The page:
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When addressing any disease, it is crucial for us to focus our attention on repairing the causes of the disease, rather than just the symptoms, otherwise the disease will remain. While treating the symptoms may cause their cessation, it is only temporary. They will return so long as the underlying factors are not addressed.
Entering the System
When it comes to most diseases, including arthritis, there are essentially two ways of entering treatment -- through conventional or natural medicine. While it is possible to combine these approaches, the priorities and methods associated with the treatment protocols of each vary greatly. I encourage as many people as possible to enter the system through a naturopathic or acupuncture physician, especially if prevention is your key concern Natural treatments address the underlying imbalances that cause tissue degeneration with potential of prevention and reversal. When you enter the system from the natural side, you have a much better chance of handling your illness thoroughly and permanently while creating improved health in the long run. Perhaps the most valuable thing to keep in mind on your journey with arthritis is the importance of embracing natural methodologies as soon as possible. If you wait too long, you run the risk of not being able to reverse the disease to a point where you regain enough functionality to enjoy life. The power is yours, as is the ability, and you will be pleasantly surprised with the results.
The Route of Conventional Treatment
People who begin to experience stiffness or discomfort in their knees and hips, or a loss of range of motion, commonly see a physician for advice. In many cases, x-rays are taken to evaluate joint degeneration, and signs of a problem are usually found. This typically leads to a rapid surge of treatments even prior to the real cause of the problem being identified. Daniel Nuchovich, M.D. says, "Many doctors rush in with colorful pills and recommendations for surgery before the cause is actually determined; this practice is a disservice to anyone with arthritis."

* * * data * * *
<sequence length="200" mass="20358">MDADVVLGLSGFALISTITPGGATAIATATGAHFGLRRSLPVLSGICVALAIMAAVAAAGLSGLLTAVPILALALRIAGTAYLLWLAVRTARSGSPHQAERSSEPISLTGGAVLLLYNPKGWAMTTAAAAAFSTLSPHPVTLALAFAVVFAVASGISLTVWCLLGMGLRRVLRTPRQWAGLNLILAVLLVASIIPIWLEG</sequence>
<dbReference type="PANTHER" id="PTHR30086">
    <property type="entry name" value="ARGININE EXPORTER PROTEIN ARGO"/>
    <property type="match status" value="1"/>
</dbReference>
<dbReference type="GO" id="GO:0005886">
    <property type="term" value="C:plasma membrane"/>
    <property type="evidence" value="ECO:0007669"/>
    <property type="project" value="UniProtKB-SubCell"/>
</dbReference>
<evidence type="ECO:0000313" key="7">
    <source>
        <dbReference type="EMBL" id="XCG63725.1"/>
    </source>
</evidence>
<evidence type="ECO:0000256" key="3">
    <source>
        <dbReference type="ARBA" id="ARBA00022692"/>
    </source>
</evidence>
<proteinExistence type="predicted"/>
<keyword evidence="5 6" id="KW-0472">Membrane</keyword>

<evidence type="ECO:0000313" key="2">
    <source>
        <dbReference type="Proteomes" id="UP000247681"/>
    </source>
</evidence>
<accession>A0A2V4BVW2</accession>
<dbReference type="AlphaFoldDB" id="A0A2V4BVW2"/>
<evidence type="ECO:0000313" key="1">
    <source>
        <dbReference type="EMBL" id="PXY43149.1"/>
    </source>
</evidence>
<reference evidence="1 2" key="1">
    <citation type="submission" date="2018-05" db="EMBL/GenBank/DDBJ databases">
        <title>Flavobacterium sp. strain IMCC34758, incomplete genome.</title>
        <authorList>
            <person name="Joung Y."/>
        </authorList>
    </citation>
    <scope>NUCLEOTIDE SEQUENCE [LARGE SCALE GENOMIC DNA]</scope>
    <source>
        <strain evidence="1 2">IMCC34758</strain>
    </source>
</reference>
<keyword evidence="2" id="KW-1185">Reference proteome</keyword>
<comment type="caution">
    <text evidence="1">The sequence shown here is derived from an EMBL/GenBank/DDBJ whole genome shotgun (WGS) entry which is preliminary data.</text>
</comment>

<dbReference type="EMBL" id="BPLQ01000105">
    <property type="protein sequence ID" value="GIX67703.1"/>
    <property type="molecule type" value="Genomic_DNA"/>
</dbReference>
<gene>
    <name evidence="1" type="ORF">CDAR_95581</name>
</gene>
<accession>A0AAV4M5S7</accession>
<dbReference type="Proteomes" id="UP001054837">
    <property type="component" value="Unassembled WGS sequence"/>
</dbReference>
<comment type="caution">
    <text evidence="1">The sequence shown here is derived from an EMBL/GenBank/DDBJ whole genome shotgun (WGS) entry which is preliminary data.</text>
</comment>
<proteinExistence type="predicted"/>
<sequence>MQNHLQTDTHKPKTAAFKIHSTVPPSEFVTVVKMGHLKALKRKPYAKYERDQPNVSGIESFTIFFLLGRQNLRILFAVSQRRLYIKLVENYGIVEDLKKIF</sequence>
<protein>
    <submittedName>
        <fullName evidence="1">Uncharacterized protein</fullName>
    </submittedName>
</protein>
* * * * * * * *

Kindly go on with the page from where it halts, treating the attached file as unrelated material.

The issue with using x-rays or MRIs to diagnose arthritis is that studies show a very poor correlation between radiographic evidence of joint changes and loss of function. Pain specialist Dr. Dillard shared with me that the vast majority of his patients who exhibit arthritis on radiographic images are actually pain-free. The research demonstrates that many people with degenerative joint disease on x-rays do not suffer from any disability, and likewise many who complain of problems have normal radiographs, but this is rarely explained to the patient. Instead radiographic "proof" of joint disease usually leads to immediate prescriptions for anti-inflammatory drugs, and recommendations for possible surgical intervention depending on the level of pain. The dreaded pronouncement of "bone on bone," of course, sends you right to the surgery suite. One prescription medication is generally not the end, others are soon added. Some medications may agree with you while others may not, and there is typically a trial and error process. Worse is that you may be on other medications for another disease. In this event, the introduction of an additional pharmaceutical creates a new biochemical dynamic that could result in the need of yet another drug to address the side effects of the initial one.
Meanwhile, unless steps are being taken to institute dietary and exercise therapy, the tissues continue to degenerate, and the arthritis advances. The conventional route is a frightening and dangerous prospect that leads to an almost certain demise, including becoming and arthritis patient for life. We know that it doesn't have to be this way; living a healthy, balanced life and making natural health protocols a priority go a long way in preventing and eradicating arthritis.
The Route of Natural Treatment
Natural therapies have existed for many thousands of years -- far longer than our modern medical technologies. In today's medical community, you will hear these therapies called "complementary," for the reason that they serve as a complement to modern applications. This points to an incorrect belief that modern Western medicine is the "best" and "most important" form of medicine, and should be the primary form for the diseases that ail us. This couldn't be farther from the truth. In fact, eating natural foods, utilizing natural therapies and living as naturally as possible, free from toxic influences, are the only ways to actually "cure" the lifestyle diseases that plague most Americans at this time.